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Yolo County Office of Education

Yolo County Office of Education

Cybersecurity for k-12 Schools

Cybersecurity for k-12 Schools

Along with the Government Coordinating Council, the federal Cybersecurity and Infrastructure Security Agency is providing tailored assessments and cybersecurity training and exercises for K-12 schools this school year. The Federal Bureau of Investigation and the National Guard Bureau are also releasing updated resource guides so state governments and education officials know how to report cybersecurity incidents and can leverage the federal government’s cyber defense capabilities.
Some education technology companies are making commitments to provide free or low-cost cybersecurity training resources to school districts:
  • PowerSchool, a K-12 software provider, will provide free and subsidized “security-as-a-service” courses, training, and resources to all U.S. schools.
  • D2L, a learning platform company, will provide some free resources for cybersecurity training.
  • Cloudflare will offer free cybersecurity solutions to smaller public school districts (those with 2,500 students or less).
  • Amazon Web Services will provide $20 million for a K-12 cyber grant program, free security training for K-12 IT staff, and free cyber incident response assistance.
  • Google released an updated guidebook for schools to ensure the security of their Google hardware and software applications.
The U.S. Department of Education and CISA also released on Aug. 7 the K-12 Digital Infrastructure Brief: Defensible & Resilient, which provides recommendations and best practices for identifying, protecting, detecting, responding, and recovering from cyber threats or attacks. The Education Department also released two other briefs that provide best practices for ensuring schools’ digital infrastructure is “future-proof” and “interoperable.”
Easy Ways to Stay Safe Online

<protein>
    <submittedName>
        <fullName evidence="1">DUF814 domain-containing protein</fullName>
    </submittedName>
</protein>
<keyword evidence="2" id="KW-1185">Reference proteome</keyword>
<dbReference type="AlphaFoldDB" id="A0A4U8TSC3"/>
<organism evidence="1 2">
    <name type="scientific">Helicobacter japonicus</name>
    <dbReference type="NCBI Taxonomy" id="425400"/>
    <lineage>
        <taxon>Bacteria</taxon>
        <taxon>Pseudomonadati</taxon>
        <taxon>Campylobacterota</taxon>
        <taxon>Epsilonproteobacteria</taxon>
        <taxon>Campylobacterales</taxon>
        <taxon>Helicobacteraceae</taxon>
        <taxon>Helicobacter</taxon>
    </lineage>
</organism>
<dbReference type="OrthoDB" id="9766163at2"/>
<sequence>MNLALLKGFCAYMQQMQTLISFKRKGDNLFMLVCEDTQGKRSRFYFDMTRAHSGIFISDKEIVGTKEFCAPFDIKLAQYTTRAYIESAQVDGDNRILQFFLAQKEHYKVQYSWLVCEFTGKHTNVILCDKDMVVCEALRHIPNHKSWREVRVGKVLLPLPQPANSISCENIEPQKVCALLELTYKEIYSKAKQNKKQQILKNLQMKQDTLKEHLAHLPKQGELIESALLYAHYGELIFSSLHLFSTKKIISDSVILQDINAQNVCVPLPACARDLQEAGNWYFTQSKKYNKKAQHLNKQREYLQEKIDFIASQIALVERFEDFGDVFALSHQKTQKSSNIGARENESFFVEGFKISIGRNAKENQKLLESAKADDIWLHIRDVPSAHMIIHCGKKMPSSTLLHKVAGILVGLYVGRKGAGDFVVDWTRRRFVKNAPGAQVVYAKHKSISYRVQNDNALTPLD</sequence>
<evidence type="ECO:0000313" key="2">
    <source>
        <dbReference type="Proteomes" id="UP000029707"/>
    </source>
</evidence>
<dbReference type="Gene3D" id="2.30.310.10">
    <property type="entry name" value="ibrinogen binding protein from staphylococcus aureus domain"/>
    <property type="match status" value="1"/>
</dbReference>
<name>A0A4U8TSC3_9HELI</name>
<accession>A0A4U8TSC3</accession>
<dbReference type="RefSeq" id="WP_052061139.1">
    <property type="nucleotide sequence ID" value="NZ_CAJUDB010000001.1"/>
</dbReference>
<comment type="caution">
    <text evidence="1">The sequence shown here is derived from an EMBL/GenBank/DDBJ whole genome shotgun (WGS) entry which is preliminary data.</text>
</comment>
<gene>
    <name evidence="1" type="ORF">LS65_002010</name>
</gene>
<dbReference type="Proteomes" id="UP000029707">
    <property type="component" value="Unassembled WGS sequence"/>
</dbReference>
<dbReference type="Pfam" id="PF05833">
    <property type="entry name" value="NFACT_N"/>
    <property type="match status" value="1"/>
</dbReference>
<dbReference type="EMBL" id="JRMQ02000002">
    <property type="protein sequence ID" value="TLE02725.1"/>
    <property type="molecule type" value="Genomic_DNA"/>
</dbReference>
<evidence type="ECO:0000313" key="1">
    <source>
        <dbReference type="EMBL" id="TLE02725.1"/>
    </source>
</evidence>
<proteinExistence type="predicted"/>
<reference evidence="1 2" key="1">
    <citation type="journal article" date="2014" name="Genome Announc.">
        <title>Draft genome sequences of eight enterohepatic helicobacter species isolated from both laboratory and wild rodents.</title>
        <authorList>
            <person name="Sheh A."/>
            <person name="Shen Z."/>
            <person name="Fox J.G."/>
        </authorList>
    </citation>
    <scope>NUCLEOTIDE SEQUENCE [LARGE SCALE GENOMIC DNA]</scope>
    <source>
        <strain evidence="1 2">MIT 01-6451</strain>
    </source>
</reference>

Easy Ways to Stay Safe Online

Week 1: Password Security


Password Security & Password Managers

Today you need a password for just about anything.  Creating strong and unique passwords is one of the easiest ways to ensure that your accounts and information are safe from potential cyber-attacks.
Some important tips to keep your password strong and unique:
  1. The longer the password the better. CISA recommends 16 characters made up of letters, numbers, and symbols
    • Some sites may not allow 16 characters, make is as long as the site allows.

  2. Make them unique.
    • Use number-letter substitution or even symbol-letter substitution. Substitute a number or symbol for a letter in a word such as Yolo into Y0!0
    • Create a phrase of words with creative spelling
    • Use a random string of mixed letters, numbers, and symbols

  3. Don’t write it down in a notebook or on a sticky note. Anyone can find that and use it to log in

  4. Use a Password Manager
    • Password Managers are quick and easy resources to use to create and store passwords and other information.
Password managers are an effective way to store your passwords, so you don’t have to remember all the unique passwords you created.  It saves you time from rummaging through all the papers you have with passwords on them, having to try to remember all your passwords, or even having to reset your passwords because you forgot them.  Password managers are easy to use and work on any device.
Is it safe?

Yes, password managers use an encryption so that it doesn’t even “know” your password.  All you have to do is remember a single password to log into the password manager.  It is also recommended to turn on Multifactor Authentication for your password manager.
Why should you use it?
  • To save all your passwords and other information on an organized platform.
  • It can generate strong, unique passwords so you don’t have to.
  • Easy to use.
  • Enhanced Security.
  • It can help protect you against phishing attempts.